Skip to comments.The Dark Knight has no use for FISA
Posted on 07/23/2008 9:06:31 AM PDT by thinkingIsPresuppositional
The Dark Knight has no use for FISA
By Sharon McGovern
This is not a review, though I submit The Dark Knight kicks a** so very hard. Instead, this will be a brief look at themes employed in TDK; a sequel to Batman is a NeoCon. If you haven’t already contributed to the movie’s astonishing opening weekend take, you might want to decide right now if you want to read something that gives away a number of its plot points.
The Dark Knight begins with “the bat man” having become a fixture in Gotham. He inspires resentment for the toll his fight against evildoers is taking on the city and for his high-handed approach to law enforcement, as well as some loyalty among those who appreciate the dangers of whacking the hornets’ nest of the villainous elite—and a cadre of bat-groupies, vigilantes whom Batman contains and leaves for police pick-up along with the criminals they flail at. The war Batman is fighting is too dangerous and too compromising for amateurs. Still, it bespeaks a civic mindedness in Gotham that didn’t exist before, and hope in a previously hopeless city. Batman is a one-man surge.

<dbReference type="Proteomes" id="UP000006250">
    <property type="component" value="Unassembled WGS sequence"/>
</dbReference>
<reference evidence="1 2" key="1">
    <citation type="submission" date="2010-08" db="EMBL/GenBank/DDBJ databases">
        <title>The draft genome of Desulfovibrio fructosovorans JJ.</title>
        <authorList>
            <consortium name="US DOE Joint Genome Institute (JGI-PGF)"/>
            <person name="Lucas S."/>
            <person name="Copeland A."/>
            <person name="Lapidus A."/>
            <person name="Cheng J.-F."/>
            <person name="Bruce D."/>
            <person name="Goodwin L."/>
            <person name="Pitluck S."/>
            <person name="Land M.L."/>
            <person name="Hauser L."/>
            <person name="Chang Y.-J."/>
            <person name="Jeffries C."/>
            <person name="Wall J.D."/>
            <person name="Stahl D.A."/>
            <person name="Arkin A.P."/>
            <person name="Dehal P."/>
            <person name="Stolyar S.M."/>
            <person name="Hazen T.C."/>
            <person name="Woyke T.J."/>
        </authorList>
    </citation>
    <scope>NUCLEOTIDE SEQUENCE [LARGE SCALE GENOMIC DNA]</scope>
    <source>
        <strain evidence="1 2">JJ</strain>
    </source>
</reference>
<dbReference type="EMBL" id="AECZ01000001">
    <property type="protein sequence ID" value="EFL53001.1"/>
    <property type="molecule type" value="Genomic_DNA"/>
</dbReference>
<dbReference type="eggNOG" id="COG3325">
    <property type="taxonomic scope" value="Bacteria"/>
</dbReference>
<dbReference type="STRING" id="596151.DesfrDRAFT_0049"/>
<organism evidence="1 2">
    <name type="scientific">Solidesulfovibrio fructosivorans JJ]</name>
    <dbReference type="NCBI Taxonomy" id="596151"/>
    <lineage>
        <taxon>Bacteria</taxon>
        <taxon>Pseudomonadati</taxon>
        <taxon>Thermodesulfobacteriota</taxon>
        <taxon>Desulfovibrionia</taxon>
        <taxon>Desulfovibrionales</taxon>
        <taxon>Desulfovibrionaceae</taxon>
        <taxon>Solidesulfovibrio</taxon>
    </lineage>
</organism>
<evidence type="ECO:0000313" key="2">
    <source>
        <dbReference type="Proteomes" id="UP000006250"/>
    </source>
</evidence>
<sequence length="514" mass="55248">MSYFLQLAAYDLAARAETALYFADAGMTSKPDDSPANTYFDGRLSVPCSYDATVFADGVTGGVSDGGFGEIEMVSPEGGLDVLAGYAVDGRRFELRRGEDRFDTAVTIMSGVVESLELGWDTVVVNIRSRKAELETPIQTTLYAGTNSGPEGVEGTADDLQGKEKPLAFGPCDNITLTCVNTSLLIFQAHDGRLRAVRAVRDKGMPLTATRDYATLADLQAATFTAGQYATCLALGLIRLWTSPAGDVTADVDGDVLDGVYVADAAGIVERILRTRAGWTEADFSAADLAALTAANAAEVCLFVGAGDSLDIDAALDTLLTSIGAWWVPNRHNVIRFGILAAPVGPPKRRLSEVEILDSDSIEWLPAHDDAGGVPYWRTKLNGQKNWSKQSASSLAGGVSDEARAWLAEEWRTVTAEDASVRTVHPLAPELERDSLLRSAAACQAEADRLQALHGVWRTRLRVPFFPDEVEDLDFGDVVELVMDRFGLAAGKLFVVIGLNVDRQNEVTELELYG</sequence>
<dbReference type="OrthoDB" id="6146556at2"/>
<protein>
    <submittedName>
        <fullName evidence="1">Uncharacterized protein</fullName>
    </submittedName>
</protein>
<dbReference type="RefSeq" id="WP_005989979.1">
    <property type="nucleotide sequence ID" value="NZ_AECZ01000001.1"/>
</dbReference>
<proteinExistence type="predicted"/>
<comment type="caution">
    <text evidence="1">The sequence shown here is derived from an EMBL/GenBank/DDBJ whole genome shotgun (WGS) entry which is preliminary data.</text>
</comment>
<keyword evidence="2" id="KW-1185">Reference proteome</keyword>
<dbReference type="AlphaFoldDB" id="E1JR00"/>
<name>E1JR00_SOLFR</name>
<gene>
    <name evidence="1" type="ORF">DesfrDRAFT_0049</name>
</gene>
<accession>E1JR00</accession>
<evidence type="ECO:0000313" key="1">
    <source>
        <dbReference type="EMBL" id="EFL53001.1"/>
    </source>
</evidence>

Bruce Wayne is growing weary of bat-enforcement and as the city takes a turn for the sane (a glimpse of the bat signal discourages minor criminals), hopes to de-escalate his superhero duties and let the relatively ethical police and increasingly effective district attorneys take over. Then he could drop his twin masks—caped crusader and playboy rake—and properly romance the only woman he ever loved. The costs of being Batman wear at him, drain him of money, health, and reputation...
(Excerpt) Read more at modernconservative.com ...
It even causes him to lash out at his mother and sister.
Don't want to sound like Bob Barr here, but for conservatives, tradition and society are necessary to preserve because they reflect higher truths. I'm willing to be instructed here.
Batman is IMHO well aware of the inherent danger in having too much power. A couple or three times in DK, we hear the phrase “you either die a hero or live long enough to become a villain.”
As for conservatism, I see it in his pragmatic approach. Yes, he understands the danger of unauthorized surveillance, for example, but he also has the gumption to know that when you’re under mortal threat, you first worry about survival and THEN you can have the ethics debate.
I absolutely loved the movie. Saw it Sunday night in IMAX and it was a genuine treat of the kind you only get a couple times a year even when you’re a frequent moviegoer like me.